Ruth B. Phillips: Piety and Propaganda.


For Ruth B. Phillips, the museum functions as a ‘diagnostic’ device for ‘Western modernity’ as it progressively displaces the religious sphere as the domain of art.1 In its place is erected a monument to secularism, the establishment of the nation state and the domination of indigenous people. This is the backdrop she draws for her polemical article “A Proper Place for Art or the Proper Arts of Place? Native North American Objects and the Hierarchies of Art, Craft, and Souvenir.” From her first sentences, Phillips spells out the ideological claim she’s staking. Note that she uncritically naturalizes ‘indigenous systems of spirituality, expressive culture, and value’ while insisting on the artificial quality of ‘idealist notions of art and scientific paradigms of objecthood’.2 In effect, ‘Western’ could be understood in her lexicon as artifice, variously regarded as a ‘mystification’ and ‘commoditization’ process. Therefore, when she comes to speak of cultural hybridization, a substantial part of what she is insisting on is the entrance of a previously non-capitalist culture into the international market. What her article struggles with is the nature of this reterritorialization.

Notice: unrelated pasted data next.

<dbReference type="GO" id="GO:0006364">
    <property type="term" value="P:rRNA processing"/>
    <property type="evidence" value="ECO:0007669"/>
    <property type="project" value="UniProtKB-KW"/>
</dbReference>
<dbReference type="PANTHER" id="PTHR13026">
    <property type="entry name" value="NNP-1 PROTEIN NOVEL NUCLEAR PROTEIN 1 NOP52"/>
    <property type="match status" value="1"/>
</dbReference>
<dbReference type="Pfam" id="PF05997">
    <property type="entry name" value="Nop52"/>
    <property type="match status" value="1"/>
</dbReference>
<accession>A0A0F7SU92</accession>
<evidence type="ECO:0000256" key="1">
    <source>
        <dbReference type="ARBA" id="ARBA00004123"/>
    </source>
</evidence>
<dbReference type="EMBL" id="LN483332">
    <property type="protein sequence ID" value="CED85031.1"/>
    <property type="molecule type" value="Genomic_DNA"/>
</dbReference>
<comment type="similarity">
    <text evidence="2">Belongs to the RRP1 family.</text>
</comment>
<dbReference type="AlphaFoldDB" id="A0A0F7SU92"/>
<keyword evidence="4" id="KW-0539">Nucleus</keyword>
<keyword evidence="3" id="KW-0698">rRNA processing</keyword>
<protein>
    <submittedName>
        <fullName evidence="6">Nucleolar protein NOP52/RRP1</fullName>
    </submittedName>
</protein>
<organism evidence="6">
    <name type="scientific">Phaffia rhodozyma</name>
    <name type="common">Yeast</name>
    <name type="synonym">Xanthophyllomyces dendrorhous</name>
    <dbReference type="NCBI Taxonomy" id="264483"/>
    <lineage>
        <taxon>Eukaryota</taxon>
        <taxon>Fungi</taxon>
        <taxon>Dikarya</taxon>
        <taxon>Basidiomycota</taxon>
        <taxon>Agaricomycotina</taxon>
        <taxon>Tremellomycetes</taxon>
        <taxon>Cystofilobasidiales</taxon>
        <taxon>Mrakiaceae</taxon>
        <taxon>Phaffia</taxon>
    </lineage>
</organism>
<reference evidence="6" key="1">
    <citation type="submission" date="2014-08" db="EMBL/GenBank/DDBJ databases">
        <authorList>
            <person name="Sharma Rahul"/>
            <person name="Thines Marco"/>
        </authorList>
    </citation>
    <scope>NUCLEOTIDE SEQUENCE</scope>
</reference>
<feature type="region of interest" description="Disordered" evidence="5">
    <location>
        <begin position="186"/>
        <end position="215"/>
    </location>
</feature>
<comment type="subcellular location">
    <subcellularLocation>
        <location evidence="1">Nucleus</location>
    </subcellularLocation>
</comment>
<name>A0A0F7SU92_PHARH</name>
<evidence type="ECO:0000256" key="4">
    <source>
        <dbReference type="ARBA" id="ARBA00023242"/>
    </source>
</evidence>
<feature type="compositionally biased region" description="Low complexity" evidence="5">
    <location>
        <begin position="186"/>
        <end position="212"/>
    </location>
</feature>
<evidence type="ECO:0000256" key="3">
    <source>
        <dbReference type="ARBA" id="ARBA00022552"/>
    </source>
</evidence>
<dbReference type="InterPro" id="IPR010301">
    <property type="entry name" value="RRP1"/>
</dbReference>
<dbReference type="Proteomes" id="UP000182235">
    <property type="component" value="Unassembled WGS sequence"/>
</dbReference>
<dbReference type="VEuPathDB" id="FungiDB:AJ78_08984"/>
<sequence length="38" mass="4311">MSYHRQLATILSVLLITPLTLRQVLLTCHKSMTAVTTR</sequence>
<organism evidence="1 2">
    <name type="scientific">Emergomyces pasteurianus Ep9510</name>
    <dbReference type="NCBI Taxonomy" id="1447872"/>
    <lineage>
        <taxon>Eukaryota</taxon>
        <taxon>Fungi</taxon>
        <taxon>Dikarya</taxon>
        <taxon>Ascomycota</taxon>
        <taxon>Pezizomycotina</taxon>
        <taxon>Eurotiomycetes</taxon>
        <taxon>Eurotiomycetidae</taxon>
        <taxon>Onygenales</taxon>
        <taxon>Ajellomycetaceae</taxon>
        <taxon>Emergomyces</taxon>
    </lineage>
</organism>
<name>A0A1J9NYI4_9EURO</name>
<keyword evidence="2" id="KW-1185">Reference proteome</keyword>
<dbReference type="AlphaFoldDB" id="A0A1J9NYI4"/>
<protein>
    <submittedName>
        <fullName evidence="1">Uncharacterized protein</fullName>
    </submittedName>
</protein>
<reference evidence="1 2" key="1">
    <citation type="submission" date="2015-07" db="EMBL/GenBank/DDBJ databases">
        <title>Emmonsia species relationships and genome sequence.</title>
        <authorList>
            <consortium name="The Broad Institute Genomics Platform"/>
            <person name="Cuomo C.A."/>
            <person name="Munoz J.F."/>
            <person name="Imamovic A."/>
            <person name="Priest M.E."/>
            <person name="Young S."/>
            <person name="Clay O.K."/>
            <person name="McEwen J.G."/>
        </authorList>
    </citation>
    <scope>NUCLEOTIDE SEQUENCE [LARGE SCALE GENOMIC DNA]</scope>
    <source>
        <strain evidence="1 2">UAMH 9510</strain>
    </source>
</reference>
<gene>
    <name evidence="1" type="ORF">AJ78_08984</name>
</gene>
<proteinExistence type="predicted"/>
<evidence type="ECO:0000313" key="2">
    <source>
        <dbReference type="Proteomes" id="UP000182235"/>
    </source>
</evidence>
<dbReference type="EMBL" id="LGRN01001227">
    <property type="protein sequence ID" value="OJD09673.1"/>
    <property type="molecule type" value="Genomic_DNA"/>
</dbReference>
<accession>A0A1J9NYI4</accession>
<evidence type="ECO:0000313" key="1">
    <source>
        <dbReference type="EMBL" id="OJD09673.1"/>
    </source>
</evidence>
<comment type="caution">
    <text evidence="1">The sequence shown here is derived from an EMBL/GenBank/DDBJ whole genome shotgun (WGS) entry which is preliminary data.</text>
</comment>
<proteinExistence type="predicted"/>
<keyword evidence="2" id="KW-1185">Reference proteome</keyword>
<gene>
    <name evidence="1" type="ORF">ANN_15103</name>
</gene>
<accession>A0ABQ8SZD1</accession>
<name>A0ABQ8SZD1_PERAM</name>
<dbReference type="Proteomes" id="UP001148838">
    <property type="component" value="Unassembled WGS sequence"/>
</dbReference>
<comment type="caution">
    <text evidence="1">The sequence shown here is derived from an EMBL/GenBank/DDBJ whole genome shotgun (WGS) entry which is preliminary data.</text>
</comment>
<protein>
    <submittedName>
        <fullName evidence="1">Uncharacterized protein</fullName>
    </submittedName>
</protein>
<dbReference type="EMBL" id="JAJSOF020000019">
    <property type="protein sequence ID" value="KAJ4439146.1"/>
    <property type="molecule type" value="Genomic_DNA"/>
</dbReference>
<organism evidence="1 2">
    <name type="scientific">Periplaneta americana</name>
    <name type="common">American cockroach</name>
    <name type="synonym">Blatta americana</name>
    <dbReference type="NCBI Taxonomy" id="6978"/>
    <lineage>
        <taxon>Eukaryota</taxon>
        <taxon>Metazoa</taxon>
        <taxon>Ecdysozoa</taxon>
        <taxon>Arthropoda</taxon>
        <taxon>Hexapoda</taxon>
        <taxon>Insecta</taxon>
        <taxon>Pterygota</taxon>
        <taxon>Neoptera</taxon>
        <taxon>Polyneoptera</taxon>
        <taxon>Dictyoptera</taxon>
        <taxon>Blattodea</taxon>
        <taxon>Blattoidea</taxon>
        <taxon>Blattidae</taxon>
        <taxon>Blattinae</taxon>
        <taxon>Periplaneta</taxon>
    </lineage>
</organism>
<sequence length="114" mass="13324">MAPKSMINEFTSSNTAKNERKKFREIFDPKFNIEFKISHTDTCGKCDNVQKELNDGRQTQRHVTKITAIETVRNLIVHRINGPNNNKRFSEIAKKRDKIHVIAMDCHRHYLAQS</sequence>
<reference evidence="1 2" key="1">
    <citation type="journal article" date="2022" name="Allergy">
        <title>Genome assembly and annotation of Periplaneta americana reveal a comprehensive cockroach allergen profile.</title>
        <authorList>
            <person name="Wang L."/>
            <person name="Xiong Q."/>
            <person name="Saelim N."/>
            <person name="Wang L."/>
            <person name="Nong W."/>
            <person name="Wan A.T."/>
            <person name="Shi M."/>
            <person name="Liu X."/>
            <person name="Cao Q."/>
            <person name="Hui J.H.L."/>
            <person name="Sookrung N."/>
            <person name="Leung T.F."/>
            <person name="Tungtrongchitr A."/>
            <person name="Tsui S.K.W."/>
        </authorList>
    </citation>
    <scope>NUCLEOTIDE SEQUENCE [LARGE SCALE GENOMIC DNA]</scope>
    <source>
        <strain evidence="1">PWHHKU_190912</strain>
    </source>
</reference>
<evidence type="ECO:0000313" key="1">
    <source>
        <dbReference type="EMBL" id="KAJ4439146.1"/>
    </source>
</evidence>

Phillips grounds her arguments on two assumptions: That museums will remain ‘proper’3 places for art and that they are committed to inclusivity. The latter obligates the museum to be open, not just to Aboriginal objects, but to their makers’ understandings of how those objects function and are valued, both historically and currently.4 There are three divergent strains of Aboriginal art to take into account. First, the ritual art which briefly resisted entering trade. Second, practical arts which were meant to be used and decay (i.e moccasins). Third, and most predominant, art produced for the market. And yet, these distinctions are contingent, if not arbitrary. As she observes of “contemporary Mi’kmaq view[s] of authenticity […which accord…] an absolute value for the objects made by ancestors regardless of whether they were made for internal use or for the tourist trade”5 an attitude shared by the Iroquois.6 This flew in the face of many non-Aboriginal collectors who distinguished between an authentic (internal) art and an inauthentic (market oriented) one. Phillips’ work demonstrates that post-contact work had a highly active role in the expanding capitalist economy. According to the unstated implications of Phillips’ logic: If indigenous systems of culture and value are natural, it is because they are compatible with capitalism, therefore rendering capitalism natural as a result.

Phillips claims that the desire for ‘authenticity’ was rooted in a Victorian7 dread of impurity and hybridization8 (the latter of which she naturalizes without any substantial explanation). What Phillips omits here is both the context and meaning of these arguments themselves. She ignores that they were embedded within a discourse which was hostile to growing urbanization, the spread of capitalism and the destruction of traditional society. The Native was appropriated as an idealized model to be emulated for therapeutic value, something which Phillips is clearly critical of but does in equal measure, though to advance a rather different political agenda.9